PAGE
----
ISIL crucifies 8 rival rebels in Syria’s Aleppo: NGO
BEIRUT: A jihadist group in Syria has publicly executed and crucified eight rebels fighting both President Bashar Assad’s regime and the jihadists, a monitor said on Sunday.
The report comes amid fierce clashes on the outskirts of Damascus between the Islamic State of Iraq and the Levant, which is spearheading a major offensive in Iraq, and rebels, the Syrian Observatory for Human Rights said.
“ISIL executed eight men in Deir Hafer in the east of Aleppo province” on Saturday because they belonged to rebel groups that had fought against the jihadists as well as Assad’s forces, it said.
ISIL then “crucified them in the main square of the village, where their bodies will remain for three days,” the Britain-based monitor said.
Also in Aleppo province, a ninth man was crucified for eight hours as a form of punishment in Al-Bab town near the border with Turkey.
He survived the ordeal.
ISIL first emerged in Syria’s war in late spring last year and was initially welcomed by some Syrian rebels who believed its combat experience would help topple Assad.
But subsequent abuses quickly turned the Syrian opposition, including Islamists, against the group.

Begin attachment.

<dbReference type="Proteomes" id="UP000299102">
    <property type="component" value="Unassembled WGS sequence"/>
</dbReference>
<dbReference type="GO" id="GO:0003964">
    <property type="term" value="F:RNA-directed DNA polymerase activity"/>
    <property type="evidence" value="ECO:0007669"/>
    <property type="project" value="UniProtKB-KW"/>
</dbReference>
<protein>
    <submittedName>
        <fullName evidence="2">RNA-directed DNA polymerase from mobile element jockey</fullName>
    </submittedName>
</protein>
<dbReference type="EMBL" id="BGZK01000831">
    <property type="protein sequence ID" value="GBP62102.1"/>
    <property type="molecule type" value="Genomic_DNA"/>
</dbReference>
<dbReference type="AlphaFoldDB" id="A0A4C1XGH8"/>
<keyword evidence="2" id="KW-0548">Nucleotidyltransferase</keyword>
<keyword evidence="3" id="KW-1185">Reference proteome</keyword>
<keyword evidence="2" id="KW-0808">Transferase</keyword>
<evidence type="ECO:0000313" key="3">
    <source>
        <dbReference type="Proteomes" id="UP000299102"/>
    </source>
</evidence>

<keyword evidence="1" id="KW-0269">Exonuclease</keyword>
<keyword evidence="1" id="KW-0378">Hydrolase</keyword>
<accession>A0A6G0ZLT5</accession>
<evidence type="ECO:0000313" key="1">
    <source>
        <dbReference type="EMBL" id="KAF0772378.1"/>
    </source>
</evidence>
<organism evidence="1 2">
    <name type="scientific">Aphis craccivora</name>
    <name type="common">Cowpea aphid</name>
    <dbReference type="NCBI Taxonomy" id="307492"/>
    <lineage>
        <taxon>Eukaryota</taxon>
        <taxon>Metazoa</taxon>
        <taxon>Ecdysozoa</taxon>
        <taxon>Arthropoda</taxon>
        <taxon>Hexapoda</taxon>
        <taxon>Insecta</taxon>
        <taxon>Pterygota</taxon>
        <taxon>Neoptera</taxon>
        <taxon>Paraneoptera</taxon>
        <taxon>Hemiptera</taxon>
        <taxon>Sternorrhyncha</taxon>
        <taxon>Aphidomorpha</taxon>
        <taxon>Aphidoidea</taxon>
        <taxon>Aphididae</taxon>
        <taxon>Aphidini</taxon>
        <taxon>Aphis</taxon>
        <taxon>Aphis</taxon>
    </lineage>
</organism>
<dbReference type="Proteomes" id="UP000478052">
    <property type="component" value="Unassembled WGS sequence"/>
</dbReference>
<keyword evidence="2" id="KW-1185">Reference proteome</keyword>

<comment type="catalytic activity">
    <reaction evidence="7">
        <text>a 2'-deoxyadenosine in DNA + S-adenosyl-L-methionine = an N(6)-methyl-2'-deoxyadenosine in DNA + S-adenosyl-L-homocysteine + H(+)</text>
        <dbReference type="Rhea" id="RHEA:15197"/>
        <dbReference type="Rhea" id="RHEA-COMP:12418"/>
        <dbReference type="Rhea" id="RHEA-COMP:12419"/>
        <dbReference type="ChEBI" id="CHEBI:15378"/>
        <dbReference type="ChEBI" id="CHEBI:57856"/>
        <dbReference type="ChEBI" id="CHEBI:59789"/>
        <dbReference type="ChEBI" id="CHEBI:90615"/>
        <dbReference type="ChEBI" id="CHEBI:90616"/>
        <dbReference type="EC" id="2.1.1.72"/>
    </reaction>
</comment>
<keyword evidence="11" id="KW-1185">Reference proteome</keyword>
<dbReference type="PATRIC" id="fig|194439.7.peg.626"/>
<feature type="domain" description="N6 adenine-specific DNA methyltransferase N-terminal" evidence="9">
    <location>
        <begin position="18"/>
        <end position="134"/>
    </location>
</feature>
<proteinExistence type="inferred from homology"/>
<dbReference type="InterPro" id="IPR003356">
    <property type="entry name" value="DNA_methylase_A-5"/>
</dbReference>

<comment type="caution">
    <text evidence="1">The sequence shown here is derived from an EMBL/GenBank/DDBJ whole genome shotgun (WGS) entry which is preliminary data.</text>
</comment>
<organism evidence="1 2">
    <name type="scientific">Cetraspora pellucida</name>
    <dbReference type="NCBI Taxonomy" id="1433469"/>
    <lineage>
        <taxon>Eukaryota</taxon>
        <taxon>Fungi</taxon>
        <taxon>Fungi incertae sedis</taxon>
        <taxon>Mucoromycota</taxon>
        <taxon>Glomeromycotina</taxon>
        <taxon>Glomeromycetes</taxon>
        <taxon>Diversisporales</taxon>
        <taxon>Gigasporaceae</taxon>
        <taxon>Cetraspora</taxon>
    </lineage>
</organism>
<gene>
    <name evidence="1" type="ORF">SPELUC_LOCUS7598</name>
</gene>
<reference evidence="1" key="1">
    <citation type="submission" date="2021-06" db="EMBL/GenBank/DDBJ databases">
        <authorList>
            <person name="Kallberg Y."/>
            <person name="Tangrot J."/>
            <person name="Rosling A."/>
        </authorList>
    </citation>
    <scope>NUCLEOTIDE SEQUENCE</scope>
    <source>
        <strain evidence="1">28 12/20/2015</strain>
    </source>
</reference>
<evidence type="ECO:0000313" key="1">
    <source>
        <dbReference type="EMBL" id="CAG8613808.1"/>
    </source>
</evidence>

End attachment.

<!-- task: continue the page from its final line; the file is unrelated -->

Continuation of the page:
Rebels launched a major anti-ISIL offensive in January 2014, and have pushed them out of large swathes of Aleppo province and all of Idlib in the northwest.
However, ISIL remains firmly rooted in Raqqa, its northern Syrian headquarters, and wields significant power in Deir Ezzor in the east near the border with Iraq.
Activists say the group’s Iraq offensive and capture of heavy weapons — some of them US-made — appears to have boosted its confidence in Syria.
Until recently, the regime had rarely targeted ISIL bastions, but ever since the jihadists’ Iraq offensive, the air force has intensified its strikes against ISIL areas.
“On Sunday, there were intense air raids on Raqa and Buseira” in Deir Ezzor, Observatory director Rami Abdel Rahman said.
“It appears Assad’s regime wants to make the United States, which fears ISIL’s advances, see it as a partner in the war on terror,” he told AFP.
Nonetheless, most of the victims in the air strikes in recent days, “some 80 percent,” have been civilians, Abdel Rahman added.
East of Damascus, “fierce clashes broke out early Sunday between rebels from the Army of Islam and ISIL near the town of Hammuriyeh,” the Observatory said.
The Army of Islam is a major component of the Islamic Front, Syria’s largest rebel coalition which has been fighting ISIL for months, but such fighting in Damascus province is unprecedented.
Regime soldiers and warplanes backed by Lebanon’s Shiite Hezbollah, meanwhile, pounded rebel positions near the capital, said the Local Coordination Committees activist network.
Syria’s war began as a peaceful movement in March 2011 demanding political change, but became an armed insurgency when Assad’s regime unleashed a brutal crackdown.
Many months into the fighting, jihadists began to flock to Syria where upwards of 162,000 people have been killed and millions displaced in more than three years of conflict.